Texas teen who slaughtered four and injured nine gets probation because he is a victim of toxic parents and “affluenza.” All right, then. Lock the parents up and put any other kids they may have into state custody, and most importantly: take away that infectious wealth.
Last Father’s Day, 16-year-old Texas teen Ethan Couch — with a blood alcohol content of well over 0.24, three times the legal limit for an adult — peeled away from a party fuelled by stolen alcohol, and went speeding down a straight, dark rural residential road with seven of his mostly drunk friends piled into his pickup truck.
Just 400 yards later, the truck was already going 70 MPH in a 40 MPH zone, and slammed into a stalled vehicle in a driveway on the side of Burleson-Retta Road. The four pedestrians working on that vehicle were gruesomely killed, their bodies flung some 60 yards, leaving severed body parts littering the scene. The truck then collided with a parked vehicle with two young boys in it, sending it – and the children – across the road where it collided with an oncoming vehicle. The truck then came to rest upside-down, having ejected the two teens riding in the back. Anyone who wants more detail can watch the police press conference at this link to NBC.
All told, 16 people were directly involved in this accident. Four are horribly dead. Nine more were hospitalized with everything ranging from broken bones and internal injuries to paralysis to severe brain damage. Two more had lesser injuries.
But Ethan Couch won’t see the inside of a jail for this, no, because he was a victim. A victim of privilege and toxic parenting, of “affluenza.” His parents never told him no, never set boundaries. They taught him to apologize with money, that money could buy his way out of trouble. There were never any consequences for destructive or harmful behavior, not even when he was twice cited for alcohol infractions, nor when he was found in a car with a drunk, passed-out, naked 14-year-old girl. So the defense argues that of course he isn’t to blame now, either. His parents are to blame, his wealth is to blame. Perversely… he should once again get a pass. And the judge bought it. The families are stunned and outraged.
Says defense attorney Scott Brown, “There is nothing the judge could have done to lessen the suffering for any of those families.” I reject that as an argument for leniency. The purpose of punishment is not to bring back the dead or heal the maimed; it is about retribution, about justice, about deterrence, about getting dangerous people removed from society. We punish those who kill and maim so they don’t kill and maim even more people, and so that others who might make the same “mistakes” think twice about what will happen to themselves in such a situation. I would argue that an entitled, arrogant, careless, drunken teen like Couch is far more dangerous to society at large than any mugger or wanton murderer. He can strike anyone, anywhere, anytime. He will slaughter you in your own driveway and leave your shredded, dismembered body for your loved ones to find.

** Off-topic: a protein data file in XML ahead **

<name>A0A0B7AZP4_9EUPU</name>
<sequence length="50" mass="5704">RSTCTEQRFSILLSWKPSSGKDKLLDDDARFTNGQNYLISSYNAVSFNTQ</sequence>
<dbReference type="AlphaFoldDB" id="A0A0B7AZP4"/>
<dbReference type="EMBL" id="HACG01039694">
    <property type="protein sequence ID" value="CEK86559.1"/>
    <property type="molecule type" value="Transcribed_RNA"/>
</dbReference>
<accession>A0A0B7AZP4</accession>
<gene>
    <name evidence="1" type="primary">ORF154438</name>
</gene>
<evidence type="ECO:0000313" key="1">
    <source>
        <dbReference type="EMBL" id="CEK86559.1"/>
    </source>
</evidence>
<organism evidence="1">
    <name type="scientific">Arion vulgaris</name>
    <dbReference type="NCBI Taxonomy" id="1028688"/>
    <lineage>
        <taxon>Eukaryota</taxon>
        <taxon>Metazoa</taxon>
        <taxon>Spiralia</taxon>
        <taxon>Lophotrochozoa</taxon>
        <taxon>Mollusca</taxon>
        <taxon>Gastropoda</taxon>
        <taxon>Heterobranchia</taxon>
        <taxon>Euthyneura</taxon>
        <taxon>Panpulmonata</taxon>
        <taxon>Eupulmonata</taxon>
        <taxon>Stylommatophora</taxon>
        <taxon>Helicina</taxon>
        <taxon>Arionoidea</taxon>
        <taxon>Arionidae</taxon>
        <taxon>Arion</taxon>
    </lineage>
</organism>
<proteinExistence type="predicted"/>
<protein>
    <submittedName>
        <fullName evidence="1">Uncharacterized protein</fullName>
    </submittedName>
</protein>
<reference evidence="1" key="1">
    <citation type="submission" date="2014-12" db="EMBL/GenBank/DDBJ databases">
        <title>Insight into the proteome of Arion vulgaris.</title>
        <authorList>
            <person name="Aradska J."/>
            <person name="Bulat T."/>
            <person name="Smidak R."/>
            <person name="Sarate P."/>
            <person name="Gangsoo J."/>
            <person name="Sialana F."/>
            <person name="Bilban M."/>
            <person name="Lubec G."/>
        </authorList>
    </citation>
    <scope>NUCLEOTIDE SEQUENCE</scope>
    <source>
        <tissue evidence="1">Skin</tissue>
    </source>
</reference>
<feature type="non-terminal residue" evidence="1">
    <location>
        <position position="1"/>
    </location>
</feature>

But wait, says the defense: Ethan remains in juvenile custody pending the start of his counseling treatment in California, far from his family and friends. He will not be allowed contact with his toxic parents. In essence – the state, and the counseling center, are now his parents, and I’m guessing they won’t be giving him much of an allowance. It is just possible that for Ethan, this could be just as bad as being in jail, and it might even teach him something useful to boot. The lack of jail time is distasteful, but maybe the judge wasn’t such a pushover after all. One other purpose of punishment is, after all, rehabilitation. Alas, the rehab center in question is a rather posh affair in Southern California.
But even that might serve another purpose: if toxic wealth is the root of the problem, well… take it away! If I could, I would bar Ethan from receiving one more penny from his family, EVER, directly or indirectly, in their lifetimes or as an inheritance (it would be nice to lock his parents up if they are the criminals, but there seems not to be a particular charge for this).
Luckily, there may just be a way to accomplish the therapeutic impoverishment of the poisonously wealthy Couch family. As it happens, his father, Fred Couch, will have to foot the $450,000 per year treatment bill for his son for the next year or two. Additionally, victims’ families have at least five lawsuits pending against the parents, representing millions of dollars in damages sought. Fred Couch’s company is also being sued, because it owned the truck involved in the accident. The court’s very defense of Ethan Couch, in blaming the parents for their son’s mayhem, has nicely set up a solid basis for these suits.
Now this, all in combination, may be justice after all: if wealth was the cause of young Ethan’s “symptoms,” if his parents were to blame for fostering this “affluenza” that was at the root of all of this destruction (including the destruction of their son, who is currently a complete waste of human flesh) – well, in the interest of society and to secure the boy’s own future as an actual human being, maybe we should remove all of that offending wealth. Remove it, and hand it to the people he has killed and injured, who face mounting bills. His brain-damaged friend alone – who can communicate only by blinking – faces perhaps tens of millions in future medical costs.
If ever there was a just and proper application for a lawsuit, this case is it. If justice isn’t jail time, then let justice take the form of transferring all of that troublesome wealth away from the Couch family and distributing it as far as it will go to their victims.